Income through interest is one of the most common sources of post-retirement income around the world. Through this blog post, we aim to learn how much interest one would be able to earn from a 5 million investment. In addition, we will also explore how interest rates are calculated and learn more about compound interest.
How Much Interest Would 5 Million Make?
A $5 million deposit in a bank account would generate $4,000 in interest in a year. However, this estimate is based on the currently low rate of interest of 0.08%; which may not prove to be viable for investors in the long term.
Interest income through a savings account is a reliable, low-risk option to keep your principal safe as you manage your expenses through a passive income.
An option with higher rates of return that can be considered by investors is T-bonds or Money Market Funds.
How Can I Calculate Interest Income On 5 Million?
In order to calculate interest income on 5 million, one would also need to know the number of years for which the principal amount will be kept deposited in a savings account. Below is a 5-year list of interest rates for 5 million dollars at the rate of 2%:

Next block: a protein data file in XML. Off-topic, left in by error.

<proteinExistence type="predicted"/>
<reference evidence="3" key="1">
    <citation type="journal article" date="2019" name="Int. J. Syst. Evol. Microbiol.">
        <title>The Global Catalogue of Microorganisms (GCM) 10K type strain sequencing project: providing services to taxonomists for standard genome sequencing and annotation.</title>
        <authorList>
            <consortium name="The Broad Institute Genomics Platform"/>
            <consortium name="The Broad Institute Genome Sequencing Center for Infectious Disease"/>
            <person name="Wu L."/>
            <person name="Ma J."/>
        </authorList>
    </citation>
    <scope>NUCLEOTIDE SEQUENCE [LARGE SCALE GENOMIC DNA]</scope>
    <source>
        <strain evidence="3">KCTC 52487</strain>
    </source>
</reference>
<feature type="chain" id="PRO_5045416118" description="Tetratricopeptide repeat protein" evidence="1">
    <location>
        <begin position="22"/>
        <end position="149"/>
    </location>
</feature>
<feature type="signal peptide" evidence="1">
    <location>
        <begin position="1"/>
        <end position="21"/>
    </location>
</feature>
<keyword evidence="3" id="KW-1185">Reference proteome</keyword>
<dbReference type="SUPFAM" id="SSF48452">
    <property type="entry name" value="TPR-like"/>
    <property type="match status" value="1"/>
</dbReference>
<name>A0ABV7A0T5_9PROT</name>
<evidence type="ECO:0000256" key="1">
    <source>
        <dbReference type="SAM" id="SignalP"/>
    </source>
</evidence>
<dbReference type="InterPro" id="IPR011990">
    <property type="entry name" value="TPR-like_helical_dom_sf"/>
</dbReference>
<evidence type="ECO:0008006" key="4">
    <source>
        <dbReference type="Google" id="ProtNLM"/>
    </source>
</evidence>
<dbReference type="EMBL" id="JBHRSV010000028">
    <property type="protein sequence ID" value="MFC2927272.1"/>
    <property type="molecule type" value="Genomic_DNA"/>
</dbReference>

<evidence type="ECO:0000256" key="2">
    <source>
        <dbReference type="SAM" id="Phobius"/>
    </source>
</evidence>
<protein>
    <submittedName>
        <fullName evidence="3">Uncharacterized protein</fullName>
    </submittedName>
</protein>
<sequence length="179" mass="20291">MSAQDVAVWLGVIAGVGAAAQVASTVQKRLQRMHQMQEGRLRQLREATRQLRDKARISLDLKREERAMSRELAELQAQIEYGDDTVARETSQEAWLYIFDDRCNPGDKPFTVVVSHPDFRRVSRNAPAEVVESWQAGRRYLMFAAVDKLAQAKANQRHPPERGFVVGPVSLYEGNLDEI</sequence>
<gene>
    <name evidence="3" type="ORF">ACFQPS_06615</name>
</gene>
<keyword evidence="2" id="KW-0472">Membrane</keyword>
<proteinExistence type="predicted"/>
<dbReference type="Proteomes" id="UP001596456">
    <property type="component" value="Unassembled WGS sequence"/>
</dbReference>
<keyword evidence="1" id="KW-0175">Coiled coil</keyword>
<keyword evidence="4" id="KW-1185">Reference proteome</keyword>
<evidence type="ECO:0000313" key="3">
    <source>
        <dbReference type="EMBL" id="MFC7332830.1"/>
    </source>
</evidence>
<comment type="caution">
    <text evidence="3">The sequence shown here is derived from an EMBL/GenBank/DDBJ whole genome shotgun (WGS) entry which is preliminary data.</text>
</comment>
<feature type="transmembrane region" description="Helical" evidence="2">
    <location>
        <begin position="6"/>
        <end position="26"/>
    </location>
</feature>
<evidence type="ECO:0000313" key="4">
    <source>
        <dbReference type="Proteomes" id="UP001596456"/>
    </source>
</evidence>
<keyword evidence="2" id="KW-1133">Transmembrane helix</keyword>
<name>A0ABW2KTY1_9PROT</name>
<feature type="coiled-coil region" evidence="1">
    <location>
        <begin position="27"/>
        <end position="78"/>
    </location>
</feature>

- In year 1, you can expect to earn $5,100,000
- In year 2, you can expect to earn $5,202,000
- In year 3, you can expect to earn $5,306,040
- In year 4, you can expect to earn $5,412,161
- In year 5, you can expect to earn $5,520,404
How Is Compound Interest Calculated?
Compound Interest is based on the periodic addition (usually annual) of additional amounts to your principal amount due to which your passive income through interest earnings can rise.
For instance, if someone has $5000 in savings and at the end of the fiscal year, they earn $50 on this amount. If this additional amount is added to the original (or principal amount) of $50,000, the interest generated will be compound interest.
This discussion in this article concludes that saving 5 million US dollars in a savings account can comfortably yield an annual interest income of $4,000 when the current rate of 0.08% is applied. However, this low rate of interest, with its limited returns may not be viable for long-term goals.